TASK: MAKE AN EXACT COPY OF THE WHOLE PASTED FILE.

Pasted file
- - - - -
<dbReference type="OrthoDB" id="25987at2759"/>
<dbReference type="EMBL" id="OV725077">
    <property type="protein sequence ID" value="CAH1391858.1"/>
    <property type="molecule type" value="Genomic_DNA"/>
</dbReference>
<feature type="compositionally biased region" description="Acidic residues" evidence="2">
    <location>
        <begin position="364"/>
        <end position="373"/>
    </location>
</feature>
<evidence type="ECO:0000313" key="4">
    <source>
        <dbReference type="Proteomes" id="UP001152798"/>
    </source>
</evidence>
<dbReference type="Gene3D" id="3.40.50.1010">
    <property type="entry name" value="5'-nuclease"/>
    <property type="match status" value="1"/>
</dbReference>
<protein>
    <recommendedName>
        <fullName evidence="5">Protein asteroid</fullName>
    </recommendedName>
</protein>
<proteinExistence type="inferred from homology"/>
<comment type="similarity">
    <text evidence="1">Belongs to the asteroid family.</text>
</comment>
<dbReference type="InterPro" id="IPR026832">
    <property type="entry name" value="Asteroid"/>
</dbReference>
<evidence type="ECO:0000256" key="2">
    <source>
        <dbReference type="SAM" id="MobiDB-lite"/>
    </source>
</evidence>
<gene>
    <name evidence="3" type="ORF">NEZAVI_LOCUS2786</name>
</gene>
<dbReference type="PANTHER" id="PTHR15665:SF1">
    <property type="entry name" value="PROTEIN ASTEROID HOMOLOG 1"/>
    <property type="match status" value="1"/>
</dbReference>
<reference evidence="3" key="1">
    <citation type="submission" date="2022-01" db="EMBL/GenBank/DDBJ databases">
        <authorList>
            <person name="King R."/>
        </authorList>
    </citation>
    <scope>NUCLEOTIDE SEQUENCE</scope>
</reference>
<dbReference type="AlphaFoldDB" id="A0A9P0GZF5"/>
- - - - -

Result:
<dbReference type="OrthoDB" id="25987at2759"/>
<dbReference type="EMBL" id="OV725077">
    <property type="protein sequence ID" value="CAH1391858.1"/>
    <property type="molecule type" value="Genomic_DNA"/>
</dbReference>
<feature type="compositionally biased region" description="Acidic residues" evidence="2">
    <location>
        <begin position="364"/>
        <end position="373"/>
    </location>
</feature>
<evidence type="ECO:0000313" key="4">
    <source>
        <dbReference type="Proteomes" id="UP001152798"/>
    </source>
</evidence>
<dbReference type="Gene3D" id="3.40.50.1010">
    <property type="entry name" value="5'-nuclease"/>
    <property type="match status" value="1"/>
</dbReference>
<protein>
    <recommendedName>
        <fullName evidence="5">Protein asteroid</fullName>
    </recommendedName>
</protein>
<proteinExistence type="inferred from homology"/>
<comment type="similarity">
    <text evidence="1">Belongs to the asteroid family.</text>
</comment>
<dbReference type="InterPro" id="IPR026832">
    <property type="entry name" value="Asteroid"/>
</dbReference>
<evidence type="ECO:0000256" key="2">
    <source>
        <dbReference type="SAM" id="MobiDB-lite"/>
    </source>
</evidence>
<gene>
    <name evidence="3" type="ORF">NEZAVI_LOCUS2786</name>
</gene>
<dbReference type="PANTHER" id="PTHR15665:SF1">
    <property type="entry name" value="PROTEIN ASTEROID HOMOLOG 1"/>
    <property type="match status" value="1"/>
</dbReference>
<reference evidence="3" key="1">
    <citation type="submission" date="2022-01" db="EMBL/GenBank/DDBJ databases">
        <authorList>
            <person name="King R."/>
        </authorList>
    </citation>
    <scope>NUCLEOTIDE SEQUENCE</scope>
</reference>
<dbReference type="AlphaFoldDB" id="A0A9P0GZF5"/>